Then, when you realize people might want more than that, all of sudden we could start to do 20-, 25-, 30-minute, sometimes more than 30-minute stories, just because it feels like either you’ve gained people’s trust enough, or that you feel like it’s possible that people will be willing to watch it.
The show’s going into its sixth season. Do you feel the need to change things up?
We try to stretch it a little bit anyway. Sometimes it’s not half-an-hour long. I think the Anita Hill one was really long just because it felt like you wanted to let that interview breathe a little and to talk with some care about what we were talking about. So that kind of flexibility really helps — that we can break the format when we want to.
We try not to get stuck in a rut. We try to mix things up, not just in terms of what we’re talking about but how we present them. So sometimes it’ll be an 8-minute chunk at the top of the show and then 22 minutes of something you may not want to hear about. And then sometimes it’ll be like a shorter story, like Florida felon disenfranchisement, and then we’ll do something dumb at the end, like give you an update on where Russell Crowe’s jockstrap is.
I have to ask you about the mascots. Vulture has been trying desperately to do a piece about the show’s mascots, but we’ve been repeatedly turned down. Why won’t you allow it, and what are you hiding?
Why won’t we allow it? I really appreciate the “What are we hiding” question. I think we generally don’t do interviews about the show once we start, so this is basically it, once a year, and then we tend not to talk about it. We don’t do regular check-ins. That’s probably why?
I mean, the truth of the mascots is that we have a gigantic room filled with spectacular mascot costumes now. [Executive producer] Tim Carvell and I — I think we’ve always seen the show as our attempt to make The Muppet Show and failing to do so. But occasionally, just occasionally, you get the kind of Muppet Show adoration in the ludicrous mascots.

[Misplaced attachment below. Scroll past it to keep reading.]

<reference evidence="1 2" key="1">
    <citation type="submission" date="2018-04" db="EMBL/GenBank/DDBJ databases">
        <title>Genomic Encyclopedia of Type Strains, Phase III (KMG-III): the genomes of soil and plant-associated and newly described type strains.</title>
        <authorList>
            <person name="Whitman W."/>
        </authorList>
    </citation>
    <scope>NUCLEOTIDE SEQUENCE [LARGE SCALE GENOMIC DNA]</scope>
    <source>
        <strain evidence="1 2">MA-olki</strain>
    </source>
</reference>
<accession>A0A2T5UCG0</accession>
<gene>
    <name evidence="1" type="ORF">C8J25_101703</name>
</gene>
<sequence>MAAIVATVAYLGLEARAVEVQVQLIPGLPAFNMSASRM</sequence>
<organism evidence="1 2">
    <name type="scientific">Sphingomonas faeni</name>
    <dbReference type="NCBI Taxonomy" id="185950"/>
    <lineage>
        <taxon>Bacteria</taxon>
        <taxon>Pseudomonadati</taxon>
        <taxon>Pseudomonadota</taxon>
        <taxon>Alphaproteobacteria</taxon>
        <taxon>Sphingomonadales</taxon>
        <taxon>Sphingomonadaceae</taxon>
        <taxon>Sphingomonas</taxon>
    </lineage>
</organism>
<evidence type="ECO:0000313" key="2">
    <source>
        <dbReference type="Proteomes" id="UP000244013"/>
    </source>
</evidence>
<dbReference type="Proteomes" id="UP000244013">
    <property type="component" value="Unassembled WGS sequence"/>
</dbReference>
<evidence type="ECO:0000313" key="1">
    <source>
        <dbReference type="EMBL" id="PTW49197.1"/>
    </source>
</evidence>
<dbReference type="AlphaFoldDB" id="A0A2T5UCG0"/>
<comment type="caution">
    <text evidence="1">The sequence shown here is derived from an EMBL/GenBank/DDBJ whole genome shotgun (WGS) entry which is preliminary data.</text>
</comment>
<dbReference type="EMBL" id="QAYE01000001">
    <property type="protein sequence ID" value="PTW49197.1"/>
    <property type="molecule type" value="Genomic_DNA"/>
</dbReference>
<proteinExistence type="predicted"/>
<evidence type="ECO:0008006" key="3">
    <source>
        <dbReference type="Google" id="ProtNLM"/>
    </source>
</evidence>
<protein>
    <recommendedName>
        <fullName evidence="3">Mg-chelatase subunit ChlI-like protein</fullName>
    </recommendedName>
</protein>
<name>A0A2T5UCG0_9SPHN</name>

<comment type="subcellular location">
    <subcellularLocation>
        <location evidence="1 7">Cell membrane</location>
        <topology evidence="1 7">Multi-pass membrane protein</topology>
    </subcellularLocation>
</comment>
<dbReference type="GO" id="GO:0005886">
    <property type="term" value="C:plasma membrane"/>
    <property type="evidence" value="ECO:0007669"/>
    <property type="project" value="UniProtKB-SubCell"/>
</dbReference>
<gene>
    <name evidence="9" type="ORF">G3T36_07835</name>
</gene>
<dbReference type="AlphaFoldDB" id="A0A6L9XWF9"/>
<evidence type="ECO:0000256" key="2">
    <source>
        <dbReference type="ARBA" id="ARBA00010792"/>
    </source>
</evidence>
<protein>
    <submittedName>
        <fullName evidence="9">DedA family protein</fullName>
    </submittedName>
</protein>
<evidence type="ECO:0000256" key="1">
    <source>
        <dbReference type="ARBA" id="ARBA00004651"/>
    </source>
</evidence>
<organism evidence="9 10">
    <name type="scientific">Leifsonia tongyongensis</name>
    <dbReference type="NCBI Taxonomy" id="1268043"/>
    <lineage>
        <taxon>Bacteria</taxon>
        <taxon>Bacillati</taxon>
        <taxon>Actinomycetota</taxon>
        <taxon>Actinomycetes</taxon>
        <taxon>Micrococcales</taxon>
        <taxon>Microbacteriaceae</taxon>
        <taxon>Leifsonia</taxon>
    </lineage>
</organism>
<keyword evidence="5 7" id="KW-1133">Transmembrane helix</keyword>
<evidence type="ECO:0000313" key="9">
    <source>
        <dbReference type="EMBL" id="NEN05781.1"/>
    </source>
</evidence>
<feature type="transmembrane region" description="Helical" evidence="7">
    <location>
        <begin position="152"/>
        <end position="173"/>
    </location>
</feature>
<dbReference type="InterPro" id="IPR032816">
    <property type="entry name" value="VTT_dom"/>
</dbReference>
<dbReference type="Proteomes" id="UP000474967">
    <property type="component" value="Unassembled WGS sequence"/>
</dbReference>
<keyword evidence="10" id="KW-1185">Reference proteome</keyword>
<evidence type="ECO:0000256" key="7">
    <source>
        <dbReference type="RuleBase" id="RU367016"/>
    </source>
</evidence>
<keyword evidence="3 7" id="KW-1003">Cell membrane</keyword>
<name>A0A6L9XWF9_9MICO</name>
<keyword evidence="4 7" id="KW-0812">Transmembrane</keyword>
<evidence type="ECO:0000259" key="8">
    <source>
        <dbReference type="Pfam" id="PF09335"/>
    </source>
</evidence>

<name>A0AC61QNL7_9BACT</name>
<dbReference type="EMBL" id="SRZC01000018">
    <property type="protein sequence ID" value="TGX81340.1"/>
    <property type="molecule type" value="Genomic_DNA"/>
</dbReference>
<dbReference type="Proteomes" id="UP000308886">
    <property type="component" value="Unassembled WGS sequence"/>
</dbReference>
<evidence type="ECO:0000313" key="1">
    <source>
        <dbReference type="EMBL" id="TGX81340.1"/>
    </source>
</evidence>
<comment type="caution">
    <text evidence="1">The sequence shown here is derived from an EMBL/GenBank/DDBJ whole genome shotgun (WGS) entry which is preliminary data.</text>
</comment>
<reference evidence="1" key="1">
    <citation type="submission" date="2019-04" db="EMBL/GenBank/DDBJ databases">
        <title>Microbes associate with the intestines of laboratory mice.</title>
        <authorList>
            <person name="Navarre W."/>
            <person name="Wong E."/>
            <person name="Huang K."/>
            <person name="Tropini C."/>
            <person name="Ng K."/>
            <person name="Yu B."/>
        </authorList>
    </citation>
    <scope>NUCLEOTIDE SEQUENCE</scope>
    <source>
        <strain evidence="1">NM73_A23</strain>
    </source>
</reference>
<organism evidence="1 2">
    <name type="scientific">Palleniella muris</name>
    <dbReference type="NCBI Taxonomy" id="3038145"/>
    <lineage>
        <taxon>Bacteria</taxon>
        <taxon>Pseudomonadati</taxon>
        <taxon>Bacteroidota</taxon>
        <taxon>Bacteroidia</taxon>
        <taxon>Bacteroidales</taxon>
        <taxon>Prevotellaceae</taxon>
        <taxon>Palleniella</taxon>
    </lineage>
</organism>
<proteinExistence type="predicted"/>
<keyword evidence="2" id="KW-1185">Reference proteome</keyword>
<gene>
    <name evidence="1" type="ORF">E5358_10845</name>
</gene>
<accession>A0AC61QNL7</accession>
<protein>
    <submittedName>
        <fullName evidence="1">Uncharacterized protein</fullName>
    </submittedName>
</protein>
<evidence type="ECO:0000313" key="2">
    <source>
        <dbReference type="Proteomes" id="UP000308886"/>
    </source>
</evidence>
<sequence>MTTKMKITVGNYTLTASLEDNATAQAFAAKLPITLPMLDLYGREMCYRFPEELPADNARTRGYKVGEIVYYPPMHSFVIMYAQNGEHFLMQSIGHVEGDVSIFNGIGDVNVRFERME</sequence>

So I should have come in with all the mascot questions today and gotten it done?
Absolutely. Yeah, definitely, that’s the thing, So basically they can have the story this time next year. [Laughs.] You can Trojan horse the story.
Who’s in the mascots? Can you tell us that?
Yes, well it depends, but most of the time, it’s this guy called Noel [MacNeal]. He was The Bear in the Big Blue House, and he worked for Sesame Street. It’s a bunch of Sesame Street puppeteers. But in terms of Mr. Nutterbutter, he is Mr. Nutterbutter.
Is there anything about the production or the writing of the show that would surprise viewers? Anything that seems different from what we end up with?
Just the amount of effort that goes into each element of the show would probably surprise people, just as it would probably [surprise them] to know that we’ve kind of been at work the whole time, and we haven’t been away.
None of us are really coming back with a tan. We’re not generally a tan-interested group of people. There’s not a lot of beachy people. But yeah, it’s just a massive amount of work. Like what it takes to get the background on each story, the writers are working on it for weeks. Those big stories we don’t write in a week; those are written over at least a month.
One last question: If you had to undo either Trump’s election or Brexit — you could snap your fingers, and one of them didn’t happen …
Um, Brexit. Partly because it felt like that put some of the populist movement that got Trump elected in motion, and also the ramifications from that are going to be generational. It’s a total catastrophe, and it hasn’t even happened yet. It’s going to be horrendous.
That’s why we need mascots. Sometimes you just need a mascot at the end of something. It’s like the Kavanaugh thing — it was so depressing that week, having Gritty burst out did at least give the illusion of joy.
So maybe a Brexit mascot in the future?